Good CA125 result again

Just a quick update. My CA125 was 6 a few days ago, and so am very pleased with that. It is 14 months since I had my last dose of chemotherapy, and so hopefully ibuprofen is continuing to work for me, as I have talked about in previous posts. I am keeping well, enjoying tennis and hillwalking as usual.

I feel very fortunate that ibuprofen seems to work well for me, and glad that Cancer Research UK are finally doing a large trial of aspirin in patients with treated cancer in remission, to see if it prevents spread, and prolongs remission. This started in October 2015. See their website. The trial does not include ovarian cancer patients, sadly.

Best wishes to all fellow sufferers of ovarian cancer.

Eileen x

20 Replies

  • And to you Eileen. I've been taking Naproxen for two years now. Obviously, I can't say my better condition is due to that but I'm not coming off it!

    Good to hear from you and Happy New Year. Xxx

  • Happy New Year to you, Tina. That is good re taking Naproxen. Very pleased for you. I should have said at the start of my post that I have also been very lucky that I have had chemo 3 times, the first time with surgery in the middle, and each time had a full remission, with no evidence of disease on CT scan and an excellent CA125. I realise that others are not so lucky. It seems it just depends on the type of cancer how well it responds to chemotherapy.

    We are all fighting the same battle, and I just have so much respect for all you ladies out there, because it is tough.

    Eileen xxx

  • Happy New Year to you Eileen, I did ask my oncologist about ibuprofen but he said it may work in those who never had diagnosis of cancer but there were no trials that he read to say it worked on recurrences and in that respect he was not going to recommend it for me. I finished Avastin in October so on nothing now, I do juice, I am trying to improve my walking which was hard to do during the stormy weather we had here. I would have to take the odd naproxen okay but I suppose now that I am off Avastin there is nothing stopping me from taking ibuprofen in small doses unknown to my onc. I am also taking boots hair nail and skin tablets which doctors have no problem with as Boots medicines are manufactured under good regulation. I wish you the best and do stay in touch with us. You are one great lady

  • Thanks Suzuki. Aspirin 75mg daily is another option, that perhaps your oncologist would accept. There has been no large longterm trial for ibuprofen and other NSAIDs (non-steroidal anti-inflammatories), though there is plenty of circumstantial evidence. But at least they are starting a longterm aspirin study, see above, ADD-Aspirin for those with cancer. It is a shame that some doctors want patients to wait years till a medication is proven to work in trials, instead of just permitting patients to try something out. I don't know your full medical history, but taking aspirin 75mg daily might be an option for you, if you discuss it with your GP, without involving the oncologist. That is what I did with ibuprofen. My own GP was very helpful. I think aspirin 75mg daily (1 small tablet) would be more effective than small doses of ibuprofen.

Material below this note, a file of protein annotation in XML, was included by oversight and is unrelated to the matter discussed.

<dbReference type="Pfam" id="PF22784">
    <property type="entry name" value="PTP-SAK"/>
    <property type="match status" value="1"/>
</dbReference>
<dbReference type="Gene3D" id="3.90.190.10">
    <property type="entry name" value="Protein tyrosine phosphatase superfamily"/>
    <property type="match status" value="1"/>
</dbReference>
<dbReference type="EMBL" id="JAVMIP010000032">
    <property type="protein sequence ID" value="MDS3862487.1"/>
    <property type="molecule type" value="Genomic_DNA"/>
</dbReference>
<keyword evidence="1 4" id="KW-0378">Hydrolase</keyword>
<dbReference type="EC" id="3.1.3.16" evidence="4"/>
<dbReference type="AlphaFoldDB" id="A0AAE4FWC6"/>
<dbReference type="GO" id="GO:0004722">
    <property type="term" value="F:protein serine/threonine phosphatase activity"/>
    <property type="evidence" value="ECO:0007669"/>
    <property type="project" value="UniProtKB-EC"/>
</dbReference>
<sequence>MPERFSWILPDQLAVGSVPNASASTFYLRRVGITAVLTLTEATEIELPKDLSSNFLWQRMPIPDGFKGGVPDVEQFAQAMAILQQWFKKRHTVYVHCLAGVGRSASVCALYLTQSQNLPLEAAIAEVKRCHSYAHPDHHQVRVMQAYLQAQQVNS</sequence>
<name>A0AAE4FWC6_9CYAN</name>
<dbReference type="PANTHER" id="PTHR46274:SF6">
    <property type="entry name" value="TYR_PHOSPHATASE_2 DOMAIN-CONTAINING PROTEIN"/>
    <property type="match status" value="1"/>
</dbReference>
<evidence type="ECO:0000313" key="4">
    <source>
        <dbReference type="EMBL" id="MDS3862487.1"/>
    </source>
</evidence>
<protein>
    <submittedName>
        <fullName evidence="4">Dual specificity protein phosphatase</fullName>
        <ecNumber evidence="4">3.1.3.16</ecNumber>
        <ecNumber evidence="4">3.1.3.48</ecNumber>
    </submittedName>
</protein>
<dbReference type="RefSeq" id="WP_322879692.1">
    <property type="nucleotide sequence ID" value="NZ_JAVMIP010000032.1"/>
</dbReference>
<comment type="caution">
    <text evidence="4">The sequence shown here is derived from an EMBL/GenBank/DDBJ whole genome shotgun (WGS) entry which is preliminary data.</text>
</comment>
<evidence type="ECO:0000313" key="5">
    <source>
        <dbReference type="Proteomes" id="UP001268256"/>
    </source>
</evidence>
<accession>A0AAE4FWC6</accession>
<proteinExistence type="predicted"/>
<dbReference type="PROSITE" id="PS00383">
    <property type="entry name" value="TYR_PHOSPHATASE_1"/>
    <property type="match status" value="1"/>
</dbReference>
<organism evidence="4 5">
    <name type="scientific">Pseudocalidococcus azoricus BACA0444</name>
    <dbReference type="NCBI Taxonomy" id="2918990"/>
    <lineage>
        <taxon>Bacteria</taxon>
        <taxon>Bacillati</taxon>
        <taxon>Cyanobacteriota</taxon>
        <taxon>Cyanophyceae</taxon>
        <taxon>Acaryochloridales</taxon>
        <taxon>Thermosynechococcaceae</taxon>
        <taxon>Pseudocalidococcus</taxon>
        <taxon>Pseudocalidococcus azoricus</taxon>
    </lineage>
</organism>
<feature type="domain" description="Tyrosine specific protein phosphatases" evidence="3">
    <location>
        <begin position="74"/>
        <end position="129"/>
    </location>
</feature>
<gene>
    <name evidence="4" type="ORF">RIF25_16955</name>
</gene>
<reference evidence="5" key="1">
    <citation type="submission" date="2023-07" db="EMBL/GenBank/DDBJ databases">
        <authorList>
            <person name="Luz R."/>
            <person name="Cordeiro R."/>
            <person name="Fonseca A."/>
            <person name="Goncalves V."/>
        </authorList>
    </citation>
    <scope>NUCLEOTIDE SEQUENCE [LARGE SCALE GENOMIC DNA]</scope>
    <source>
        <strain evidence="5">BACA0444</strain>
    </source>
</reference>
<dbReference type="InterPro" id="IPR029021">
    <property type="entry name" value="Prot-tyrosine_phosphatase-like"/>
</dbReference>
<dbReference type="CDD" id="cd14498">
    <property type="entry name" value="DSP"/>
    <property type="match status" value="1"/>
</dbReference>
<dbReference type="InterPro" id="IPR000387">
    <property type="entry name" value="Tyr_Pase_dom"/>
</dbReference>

I don't think I am a great lady, but thanks!

    All best wishes.

    Eileen xx

  • Hi

    Great to hear you are doing so well . I too asked oncologist re ibuprofen..he said not during chemo but fine after that . He did put me on low dose aspirin(75mg) after front line , I recurred After a year but who knows may have been sooner without the aspirin . It is frustrating that we still know so little about ovarian cancer , it does seem to be so individual in how it behaves . In the states tumor profiling seems to be getting popular to see which chemo most likely to be effective . My sister is a doctor and she asked a dr who does this for other cancers here in ireland but he said no real benefit to it for ovarian . You would think it would be worth doing together information on how the cancers work etc..alas I'm no scientist !

    Anyway delighted to hear you are doing well , really inspiring to see this after three recurrences . Wishing a long and fun filled remission .

  • Hi there ..

    As far as I know, no trials have been conducted so there's no real way of knowing if it works or not. In some kinds of Ovarian, inflammation plays a part, so it makes some sense that drug to reduce inflammation may help to slow recurrence.

    I'm not making an assertion that it does. It's just that there's no way to test the hypothesis because it hadn't been funded for Ovarian. In my case, apart from occasional nosebleeds I seem ok so I think the risk is worth it. Psychologically, it makes me feel better as, in my mind, I believe the low dose of anti-inflammatory helps me. Whether it does or not, is anyone's guess! Xxx